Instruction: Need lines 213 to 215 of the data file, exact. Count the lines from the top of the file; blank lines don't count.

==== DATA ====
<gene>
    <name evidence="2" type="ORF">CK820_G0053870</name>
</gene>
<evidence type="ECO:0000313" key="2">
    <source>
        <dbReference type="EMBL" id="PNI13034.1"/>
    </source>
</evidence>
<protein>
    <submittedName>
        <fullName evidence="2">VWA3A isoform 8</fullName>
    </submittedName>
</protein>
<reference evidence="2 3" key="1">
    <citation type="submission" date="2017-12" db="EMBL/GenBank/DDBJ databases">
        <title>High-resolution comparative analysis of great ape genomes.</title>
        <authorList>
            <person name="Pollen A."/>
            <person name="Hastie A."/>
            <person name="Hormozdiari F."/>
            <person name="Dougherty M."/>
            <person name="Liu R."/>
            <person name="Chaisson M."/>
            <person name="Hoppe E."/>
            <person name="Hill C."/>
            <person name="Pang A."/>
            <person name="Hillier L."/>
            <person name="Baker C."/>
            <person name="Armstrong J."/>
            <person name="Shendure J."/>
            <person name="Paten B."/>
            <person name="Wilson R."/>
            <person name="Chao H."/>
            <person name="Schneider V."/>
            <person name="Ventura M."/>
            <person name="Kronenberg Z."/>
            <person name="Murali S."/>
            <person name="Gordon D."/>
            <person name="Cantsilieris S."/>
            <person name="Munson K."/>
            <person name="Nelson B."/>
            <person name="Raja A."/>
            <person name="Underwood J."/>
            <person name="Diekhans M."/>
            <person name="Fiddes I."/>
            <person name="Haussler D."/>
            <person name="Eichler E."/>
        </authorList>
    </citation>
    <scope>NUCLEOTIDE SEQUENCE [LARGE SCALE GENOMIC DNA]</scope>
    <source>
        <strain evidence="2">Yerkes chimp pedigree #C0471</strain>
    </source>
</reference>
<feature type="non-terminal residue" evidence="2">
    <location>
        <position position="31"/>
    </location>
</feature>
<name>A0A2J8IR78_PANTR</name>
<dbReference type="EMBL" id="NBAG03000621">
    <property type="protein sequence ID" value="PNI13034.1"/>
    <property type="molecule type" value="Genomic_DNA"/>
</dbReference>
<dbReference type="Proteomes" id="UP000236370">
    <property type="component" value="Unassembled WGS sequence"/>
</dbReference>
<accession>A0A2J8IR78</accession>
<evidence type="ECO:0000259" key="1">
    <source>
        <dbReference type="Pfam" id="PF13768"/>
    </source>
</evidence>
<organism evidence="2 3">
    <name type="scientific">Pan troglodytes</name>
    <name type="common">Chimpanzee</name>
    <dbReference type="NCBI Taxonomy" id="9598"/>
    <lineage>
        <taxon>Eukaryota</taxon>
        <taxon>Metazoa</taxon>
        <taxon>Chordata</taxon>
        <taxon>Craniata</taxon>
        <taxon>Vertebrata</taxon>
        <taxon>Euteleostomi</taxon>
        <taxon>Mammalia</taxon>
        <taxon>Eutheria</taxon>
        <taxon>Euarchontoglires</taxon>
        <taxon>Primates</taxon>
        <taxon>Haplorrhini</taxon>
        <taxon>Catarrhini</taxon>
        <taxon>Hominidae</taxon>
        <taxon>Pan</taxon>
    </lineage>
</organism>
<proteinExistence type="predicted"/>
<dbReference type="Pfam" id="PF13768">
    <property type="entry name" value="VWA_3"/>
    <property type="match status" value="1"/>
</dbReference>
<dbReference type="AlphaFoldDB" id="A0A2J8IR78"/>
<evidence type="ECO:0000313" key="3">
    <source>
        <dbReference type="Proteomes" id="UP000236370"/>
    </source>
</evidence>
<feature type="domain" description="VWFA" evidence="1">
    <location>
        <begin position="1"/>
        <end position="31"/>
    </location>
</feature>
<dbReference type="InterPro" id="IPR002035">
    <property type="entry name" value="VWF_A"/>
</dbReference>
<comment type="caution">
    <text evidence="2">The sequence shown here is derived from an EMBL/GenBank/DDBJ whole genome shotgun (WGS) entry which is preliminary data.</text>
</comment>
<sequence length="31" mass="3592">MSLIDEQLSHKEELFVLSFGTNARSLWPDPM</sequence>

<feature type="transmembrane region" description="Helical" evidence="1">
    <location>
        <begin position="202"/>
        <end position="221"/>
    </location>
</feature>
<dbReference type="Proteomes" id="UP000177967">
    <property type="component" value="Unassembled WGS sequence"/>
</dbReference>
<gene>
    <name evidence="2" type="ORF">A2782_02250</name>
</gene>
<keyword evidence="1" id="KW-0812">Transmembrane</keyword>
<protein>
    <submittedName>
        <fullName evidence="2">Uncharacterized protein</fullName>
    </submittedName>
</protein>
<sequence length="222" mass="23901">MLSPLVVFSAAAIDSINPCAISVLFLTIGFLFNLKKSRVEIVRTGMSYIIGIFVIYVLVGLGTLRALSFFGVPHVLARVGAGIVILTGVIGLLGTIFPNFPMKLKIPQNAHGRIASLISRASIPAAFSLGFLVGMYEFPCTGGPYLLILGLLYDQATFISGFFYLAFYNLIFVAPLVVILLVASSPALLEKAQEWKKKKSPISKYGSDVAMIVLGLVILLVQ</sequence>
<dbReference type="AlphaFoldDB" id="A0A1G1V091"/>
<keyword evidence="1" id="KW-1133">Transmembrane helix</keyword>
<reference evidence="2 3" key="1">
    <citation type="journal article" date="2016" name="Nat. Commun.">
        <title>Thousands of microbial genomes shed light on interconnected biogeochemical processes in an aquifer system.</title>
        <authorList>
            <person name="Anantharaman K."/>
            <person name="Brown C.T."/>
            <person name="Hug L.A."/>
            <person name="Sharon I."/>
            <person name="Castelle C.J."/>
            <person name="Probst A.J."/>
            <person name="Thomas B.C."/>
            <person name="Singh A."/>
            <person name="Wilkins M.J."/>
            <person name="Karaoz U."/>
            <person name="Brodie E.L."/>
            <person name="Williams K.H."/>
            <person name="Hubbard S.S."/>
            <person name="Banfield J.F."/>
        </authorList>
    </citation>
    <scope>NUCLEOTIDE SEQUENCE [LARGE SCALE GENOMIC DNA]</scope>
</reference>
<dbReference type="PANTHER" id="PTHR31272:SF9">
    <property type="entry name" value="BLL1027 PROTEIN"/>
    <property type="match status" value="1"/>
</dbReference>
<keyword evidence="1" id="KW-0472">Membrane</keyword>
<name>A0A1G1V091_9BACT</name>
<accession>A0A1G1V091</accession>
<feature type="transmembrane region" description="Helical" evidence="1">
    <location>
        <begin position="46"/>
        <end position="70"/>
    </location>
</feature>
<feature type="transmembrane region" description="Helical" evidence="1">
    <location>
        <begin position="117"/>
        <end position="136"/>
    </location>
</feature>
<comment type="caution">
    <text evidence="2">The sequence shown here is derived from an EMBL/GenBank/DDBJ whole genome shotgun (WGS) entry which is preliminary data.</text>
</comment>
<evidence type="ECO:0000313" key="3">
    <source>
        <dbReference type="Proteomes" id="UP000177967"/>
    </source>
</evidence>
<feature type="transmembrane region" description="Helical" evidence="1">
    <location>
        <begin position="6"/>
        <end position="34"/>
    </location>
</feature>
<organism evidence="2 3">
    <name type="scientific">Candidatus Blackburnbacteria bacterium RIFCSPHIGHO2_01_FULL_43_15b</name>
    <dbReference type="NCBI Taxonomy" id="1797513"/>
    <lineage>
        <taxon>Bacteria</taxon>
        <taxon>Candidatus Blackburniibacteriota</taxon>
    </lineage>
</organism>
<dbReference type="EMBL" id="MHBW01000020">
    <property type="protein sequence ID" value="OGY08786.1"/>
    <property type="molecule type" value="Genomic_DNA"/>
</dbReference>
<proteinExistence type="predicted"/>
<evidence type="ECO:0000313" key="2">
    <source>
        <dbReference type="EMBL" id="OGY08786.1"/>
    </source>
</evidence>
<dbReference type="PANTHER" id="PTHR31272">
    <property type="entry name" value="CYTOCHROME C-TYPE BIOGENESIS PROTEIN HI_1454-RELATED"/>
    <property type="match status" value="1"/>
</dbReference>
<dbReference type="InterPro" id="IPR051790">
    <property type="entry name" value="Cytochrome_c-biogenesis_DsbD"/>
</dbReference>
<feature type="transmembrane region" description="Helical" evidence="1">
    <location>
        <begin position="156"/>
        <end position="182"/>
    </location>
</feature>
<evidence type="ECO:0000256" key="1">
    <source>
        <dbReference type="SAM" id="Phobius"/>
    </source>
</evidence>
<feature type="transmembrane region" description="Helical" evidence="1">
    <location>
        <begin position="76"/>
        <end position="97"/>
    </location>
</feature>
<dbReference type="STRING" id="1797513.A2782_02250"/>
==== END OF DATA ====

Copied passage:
<dbReference type="PANTHER" id="PTHR31272">
    <property type="entry name" value="CYTOCHROME C-TYPE BIOGENESIS PROTEIN HI_1454-RELATED"/>
    <property type="match status" value="1"/>